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Author Notes:

Corresponding author: Eliza M Park, MD, Department of Psychiatry, University of North Carolina, 170 Manning Drive, Campus Box #7305, Chapel Hill, NC 27599, Phone: 919-966-3494, Fax: 919-966-6735, leeza_park@med.unc.edu.

The authors wish to gratefully acknowledge the patients who participated in this study and who gave their time to share their experience.

We also thank Sarah Frances Nemeroff, Alonso Saldana, and Marcia Alvarez for their assistance with subject recruitment, Kathleen Knafl, PhD for manuscript review, and Paul Mihas, MA for his assistance with interview guide development.

The Author(s) declare that there is no conflict of interest.

Subject:

Research Funding:

This work was supported by the North Carolina University Cancer Research Fund, the National Center for Advancing Translational Sciences (NCATS), National Institutes of Health, through Grant Award Numbers 1UL1TR001111 and 1KL2TR001109.

The content is solely the responsibility of the authors and does not necessarily represent the official views of the NIH.

Keywords:

  • Science & Technology
  • Life Sciences & Biomedicine
  • Health Care Sciences & Services
  • Public, Environmental & Occupational Health
  • Medicine, General & Internal
  • General & Internal Medicine
  • Parents
  • parenting
  • cancer
  • neoplasm
  • ENHANCING CONNECTIONS PROGRAM
  • BREAST-CANCER
  • CHILDREN
  • FAMILY
  • EXPERIENCES
  • DEATH
  • CHALLENGES
  • IMPACT
  • CARE

Parenting While Living with Advanced Cancer: A Qualitative Study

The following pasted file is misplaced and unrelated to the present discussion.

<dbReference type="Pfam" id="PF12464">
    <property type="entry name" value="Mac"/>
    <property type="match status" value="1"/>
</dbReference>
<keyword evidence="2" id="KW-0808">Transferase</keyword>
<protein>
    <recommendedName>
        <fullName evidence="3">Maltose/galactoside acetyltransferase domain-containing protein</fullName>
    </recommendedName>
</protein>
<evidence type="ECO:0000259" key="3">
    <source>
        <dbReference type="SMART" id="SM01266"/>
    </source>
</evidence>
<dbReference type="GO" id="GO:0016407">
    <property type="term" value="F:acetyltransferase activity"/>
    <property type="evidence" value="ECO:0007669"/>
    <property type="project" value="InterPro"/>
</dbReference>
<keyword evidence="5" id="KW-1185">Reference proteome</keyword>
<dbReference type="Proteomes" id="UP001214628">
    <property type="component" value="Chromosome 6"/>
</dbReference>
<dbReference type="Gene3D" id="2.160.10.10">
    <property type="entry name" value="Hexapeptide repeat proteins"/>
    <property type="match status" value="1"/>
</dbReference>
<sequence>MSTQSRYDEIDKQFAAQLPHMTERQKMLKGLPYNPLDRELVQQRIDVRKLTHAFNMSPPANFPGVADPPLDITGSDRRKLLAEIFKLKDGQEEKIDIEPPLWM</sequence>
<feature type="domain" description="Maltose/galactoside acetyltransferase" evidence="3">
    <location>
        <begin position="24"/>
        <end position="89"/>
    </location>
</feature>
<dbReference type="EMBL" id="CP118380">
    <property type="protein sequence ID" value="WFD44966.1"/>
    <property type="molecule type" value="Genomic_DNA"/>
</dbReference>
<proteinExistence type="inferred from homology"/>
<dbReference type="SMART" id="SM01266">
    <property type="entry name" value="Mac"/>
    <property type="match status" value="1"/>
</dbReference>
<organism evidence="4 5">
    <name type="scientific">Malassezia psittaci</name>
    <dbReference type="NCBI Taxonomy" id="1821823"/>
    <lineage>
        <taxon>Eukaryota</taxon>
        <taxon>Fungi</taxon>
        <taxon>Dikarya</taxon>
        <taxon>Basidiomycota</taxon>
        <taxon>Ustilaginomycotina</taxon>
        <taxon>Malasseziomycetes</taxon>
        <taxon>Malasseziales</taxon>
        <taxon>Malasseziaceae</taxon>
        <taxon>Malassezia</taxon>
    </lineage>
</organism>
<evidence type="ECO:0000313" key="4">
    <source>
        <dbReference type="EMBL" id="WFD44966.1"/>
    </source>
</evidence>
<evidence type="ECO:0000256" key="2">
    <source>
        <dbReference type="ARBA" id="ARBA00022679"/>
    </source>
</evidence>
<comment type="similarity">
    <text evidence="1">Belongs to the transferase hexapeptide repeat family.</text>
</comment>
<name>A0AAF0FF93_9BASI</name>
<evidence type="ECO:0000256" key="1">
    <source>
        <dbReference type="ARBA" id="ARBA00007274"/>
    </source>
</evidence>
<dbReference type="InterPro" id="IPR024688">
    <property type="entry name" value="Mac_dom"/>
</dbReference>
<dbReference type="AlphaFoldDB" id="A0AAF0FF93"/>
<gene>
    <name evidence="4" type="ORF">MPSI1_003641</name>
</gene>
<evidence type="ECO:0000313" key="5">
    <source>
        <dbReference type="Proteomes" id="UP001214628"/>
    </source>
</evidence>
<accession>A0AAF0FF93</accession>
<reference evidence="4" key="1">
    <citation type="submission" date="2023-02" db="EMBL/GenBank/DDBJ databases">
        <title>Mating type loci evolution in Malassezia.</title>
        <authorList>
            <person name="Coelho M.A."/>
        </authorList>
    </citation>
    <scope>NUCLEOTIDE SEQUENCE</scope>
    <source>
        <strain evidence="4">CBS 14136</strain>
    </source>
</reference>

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Journal Title:

Medycyna Paliatywna / Palliative Medicine

Volume:

Volume 31, Number 3

Publisher:

, Pages 231-238

Type of Work:

Article | Post-print: After Peer Review

Abstract:

Patients with advanced cancer who have dependent children are an important population with a life-limiting illness and high levels of psychological distress. Few studies have addressed the experience of being a parent with advanced cancer and their potential palliative needs. Aim: To describe the experience of living with advanced cancer as a parent, including illness experience, parental concerns, and treatment decision making and to explore whether these experiences differ by their functional status. Design: We conducted a cross-sectional, qualitative study using in-depth, semi-structured interviews. Data were analyzed using thematic content analysis. Setting and participants: A total of 42 participants with metastatic cancer and with at least one child under the age of 18 years were recruited from a comprehensive cancer center. 25 participants were rated as having high functional status (the Eastern Cooperative Oncology Group (ECOG) Performance Status Scale = 0-1) and 17 with low functional status (ECOG=2-4). Results: We identified four themes regarding the experience of being a parent with advanced cancer: (1) parental concerns about the impact of their illness and death on their children, (2) "missing out" and losses of parental role and responsibilities, (3) maintaining parental responsibilities despite life-limiting illness, and (4) parental identity influencing decision making about treatment. Parental functional status influenced not only physical responsibilities but also intensified parenting psychological concerns. Conclusion: Parents with metastatic cancer may have unique palliative care needs as they experience parenting concerns while managing the psychological and physical demands of advanced cancer.

Copyright information:

© The Author(s) 2016.

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